What causes meltdowns and tantrums? Every child has them as part of their learning and growing process, yet some children seem to be subject to more intense outbursts than their peers, or continue to have them beyond the “normal” age. The ability to gain control of bodily functions, manage powerful emotions, and maintain focus and attention are all components of what is referred to as “self-regulation.” This process of self-mastery takes time for all children, and for some children it can be an even longer, more challenging process. In the meantime, their outbursts can create quite a strain on their family and teachers, alienate their peers, and potentially even be dangerous to themselves or others.
So how does the Feldenkrais Method® help with self-regulation?
Studies have shown that movement increases one’s ability to focus, learn and regulate emotions. As a movement-based method, Feldenkrais is a natural choice for helping children learn to better regulate their bodies and emotions. Feldenkrais improves posture and ease of movement. Most young children lack the language skills to express if they felt a subtle discomfort. And if it’s one they’ve always had, it will seem “normal” to them and they probably wouldn’t even think to mention it. Yet if a child is uncomfortable sitting due to subtle postural challenges, how easy will it be for her to sit still at school for long periods of time and pay attention? Instead, she’ll squirm, move, or act out because she’s distracted or overwhelmed by the “noise” from her own body. (This is especially true for autistic children, who struggle with sensory challenges.)
On the other hand, when you have a sense of grounded support and ease in your body, it’s hard to feel as anxious, flustered, or overwhelmed. So improving your child’s posture and movements will give him a tangible, physical sense of emotional support as well.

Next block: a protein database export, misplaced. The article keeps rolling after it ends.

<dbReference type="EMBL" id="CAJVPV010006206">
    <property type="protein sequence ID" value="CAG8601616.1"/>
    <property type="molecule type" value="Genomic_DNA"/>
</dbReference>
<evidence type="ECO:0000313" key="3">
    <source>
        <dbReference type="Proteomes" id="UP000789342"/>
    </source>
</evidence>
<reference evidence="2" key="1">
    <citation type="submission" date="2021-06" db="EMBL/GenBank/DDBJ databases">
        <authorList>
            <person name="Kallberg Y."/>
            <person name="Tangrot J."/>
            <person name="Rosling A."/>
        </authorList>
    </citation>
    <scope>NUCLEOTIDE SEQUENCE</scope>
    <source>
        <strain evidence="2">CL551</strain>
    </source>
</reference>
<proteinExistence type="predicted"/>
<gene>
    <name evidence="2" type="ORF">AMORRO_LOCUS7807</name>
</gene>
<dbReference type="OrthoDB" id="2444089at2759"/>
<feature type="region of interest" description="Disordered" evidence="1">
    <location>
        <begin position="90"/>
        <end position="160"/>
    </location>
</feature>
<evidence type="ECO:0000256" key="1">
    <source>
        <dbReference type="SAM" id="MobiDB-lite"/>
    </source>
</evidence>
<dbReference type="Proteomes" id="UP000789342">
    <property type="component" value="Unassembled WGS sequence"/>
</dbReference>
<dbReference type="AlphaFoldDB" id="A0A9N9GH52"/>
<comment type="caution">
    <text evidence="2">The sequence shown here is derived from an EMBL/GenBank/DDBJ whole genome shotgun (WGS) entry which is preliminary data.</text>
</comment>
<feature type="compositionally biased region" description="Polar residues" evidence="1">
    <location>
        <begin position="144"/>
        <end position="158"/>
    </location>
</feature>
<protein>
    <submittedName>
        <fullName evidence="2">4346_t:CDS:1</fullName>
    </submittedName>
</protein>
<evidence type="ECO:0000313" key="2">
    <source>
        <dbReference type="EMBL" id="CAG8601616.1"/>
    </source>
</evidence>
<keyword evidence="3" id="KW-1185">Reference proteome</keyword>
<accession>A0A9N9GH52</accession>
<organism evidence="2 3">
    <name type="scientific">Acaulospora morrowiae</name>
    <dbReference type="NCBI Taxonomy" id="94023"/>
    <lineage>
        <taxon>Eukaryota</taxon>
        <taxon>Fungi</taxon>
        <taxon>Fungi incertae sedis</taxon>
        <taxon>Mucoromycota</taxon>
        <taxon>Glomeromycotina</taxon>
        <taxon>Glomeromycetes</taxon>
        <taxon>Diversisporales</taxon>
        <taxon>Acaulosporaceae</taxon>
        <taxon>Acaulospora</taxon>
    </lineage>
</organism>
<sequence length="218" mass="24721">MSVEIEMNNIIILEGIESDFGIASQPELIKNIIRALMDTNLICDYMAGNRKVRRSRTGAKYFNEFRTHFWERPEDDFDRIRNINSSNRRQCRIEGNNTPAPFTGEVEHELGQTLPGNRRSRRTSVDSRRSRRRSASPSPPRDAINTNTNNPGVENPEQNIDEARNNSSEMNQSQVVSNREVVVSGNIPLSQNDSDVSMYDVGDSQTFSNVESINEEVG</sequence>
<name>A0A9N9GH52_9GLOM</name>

Think of a time when you felt stuck, defeated or powerless.
Imagine that moment as vividly as you can. Where were you? Who were you with? Now notice what you feel in your body as you imagine that moment. What do you feel in your chest? In your back? In your legs? How is your breathing?
Now imagine a time when you felt calm or self-confident.
Where were you? Who were you with? Picture the moment as vividly as you can. Now notice what you feel in your body as you imagine that moment. What do you feel in your chest? In your back? In your legs? How is your breathing? How does it compare to the example of being “stuck, defeated or powerless”?
Emotional states have corresponding physical patterns.
When you shift your physical pattern and posture event subtly, you also make a corresponding shift in the emotional pattern that goes with it.
Self-regulation challenges often continue into adulthood.
While we rarely say that adults have “tantrums” or “meltdowns,” adults still have self-regulation challenges in our own forms. “Anger management issues” are often a sign of difficulty managing one’s own strong emotions (often as a result of trauma). “Panic attacks” are another example. Even smaller things like shyness or public speaking anxiety can indicate a difficulty self-regulating strong emotions in certain situations.
By shifting our movement patterns, we also shift our emotions.
The Feldenkrais Method® provides structured tools for shifting our movement patterns and posture—resulting in a corresponding shift in our emotional states, and a better ability to manage strong emotions when they arise.
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